WASHINGTON — Pentagon chief Leon Panetta has decided to end the ban on gays serving openly in the armed services and certify that repealing the 17-year-old prohibition will not hurt the military's ability to fight, the Associated Press reported Thursday, citing unnamed officials.
His decision, which was expected, comes two weeks after the chiefs of the military services told Panetta that ending the ban would not affect military readiness. Dismantling the ban fulfills a campaign promise by President Barack Obama, who helped usher the repeal through Congress. He signed it in December.
But the move also drew opposition from some in Congress and reluctance from military leaders, who worried that it could cause a backlash and erode troop cohesion on the battlefield. The AP said defense officials would make an announcement this afternoon. The officials spoke on condition of anonymity because the decision had not been made public, the AP said.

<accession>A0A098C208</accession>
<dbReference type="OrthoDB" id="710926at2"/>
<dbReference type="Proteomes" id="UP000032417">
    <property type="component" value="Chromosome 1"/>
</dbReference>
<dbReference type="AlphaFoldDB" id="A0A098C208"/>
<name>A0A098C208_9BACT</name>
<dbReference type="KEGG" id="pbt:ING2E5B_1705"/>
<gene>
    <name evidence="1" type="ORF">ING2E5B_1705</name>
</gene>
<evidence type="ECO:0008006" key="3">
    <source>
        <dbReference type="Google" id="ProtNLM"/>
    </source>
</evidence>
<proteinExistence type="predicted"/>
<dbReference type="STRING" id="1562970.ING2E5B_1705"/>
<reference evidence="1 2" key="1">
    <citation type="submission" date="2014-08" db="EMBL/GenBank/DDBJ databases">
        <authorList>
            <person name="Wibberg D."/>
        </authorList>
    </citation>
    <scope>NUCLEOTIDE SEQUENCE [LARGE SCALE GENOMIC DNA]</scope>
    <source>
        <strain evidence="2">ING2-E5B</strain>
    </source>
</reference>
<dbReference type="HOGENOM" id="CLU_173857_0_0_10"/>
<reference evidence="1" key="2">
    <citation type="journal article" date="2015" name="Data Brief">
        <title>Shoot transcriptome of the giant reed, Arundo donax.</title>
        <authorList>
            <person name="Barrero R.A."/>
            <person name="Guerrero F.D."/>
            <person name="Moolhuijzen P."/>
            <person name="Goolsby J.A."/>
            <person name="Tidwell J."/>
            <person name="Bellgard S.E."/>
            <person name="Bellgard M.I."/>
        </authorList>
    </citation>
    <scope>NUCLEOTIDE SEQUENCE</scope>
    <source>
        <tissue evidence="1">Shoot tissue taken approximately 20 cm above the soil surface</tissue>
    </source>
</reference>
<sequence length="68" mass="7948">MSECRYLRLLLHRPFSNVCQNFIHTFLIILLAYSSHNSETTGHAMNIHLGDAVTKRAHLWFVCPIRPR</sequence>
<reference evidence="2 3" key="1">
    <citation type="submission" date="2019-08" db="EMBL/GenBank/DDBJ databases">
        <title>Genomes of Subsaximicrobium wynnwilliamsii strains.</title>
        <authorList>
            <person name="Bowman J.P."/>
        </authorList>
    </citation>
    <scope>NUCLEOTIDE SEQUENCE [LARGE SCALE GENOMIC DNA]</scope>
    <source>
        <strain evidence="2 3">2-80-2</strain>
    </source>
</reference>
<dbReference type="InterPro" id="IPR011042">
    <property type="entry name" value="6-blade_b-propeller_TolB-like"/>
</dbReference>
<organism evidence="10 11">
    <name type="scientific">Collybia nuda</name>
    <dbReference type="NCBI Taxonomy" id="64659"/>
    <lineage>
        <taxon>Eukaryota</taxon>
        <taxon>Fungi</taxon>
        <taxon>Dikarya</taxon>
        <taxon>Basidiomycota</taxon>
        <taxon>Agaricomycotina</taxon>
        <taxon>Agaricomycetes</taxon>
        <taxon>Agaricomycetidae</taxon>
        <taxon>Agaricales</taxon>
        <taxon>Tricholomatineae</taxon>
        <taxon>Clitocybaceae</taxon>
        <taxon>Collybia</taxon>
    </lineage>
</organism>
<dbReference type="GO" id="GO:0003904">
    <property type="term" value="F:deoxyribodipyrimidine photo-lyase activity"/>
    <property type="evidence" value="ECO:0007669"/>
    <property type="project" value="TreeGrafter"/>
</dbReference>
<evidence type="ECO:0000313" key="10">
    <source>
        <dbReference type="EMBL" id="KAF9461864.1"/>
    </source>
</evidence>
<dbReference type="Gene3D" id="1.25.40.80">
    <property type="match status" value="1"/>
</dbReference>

Obama is also expected to certify the change. Repeal of the ban would become effective 60 days after certification, which could open the military to gays by the end of September.
The so-called don't ask, don't tell policy was adopted during the Clinton administration and has come under an onslaught of legal challenges, including a federal court ruling in early July that ordered the federal government to immediate stop enforcing it. The Obama administration appealed the ruling, and a San Francisco appeals court agreed, but added a caveat: The government cannot investigate, penalize or discharge anyone for being openly gay.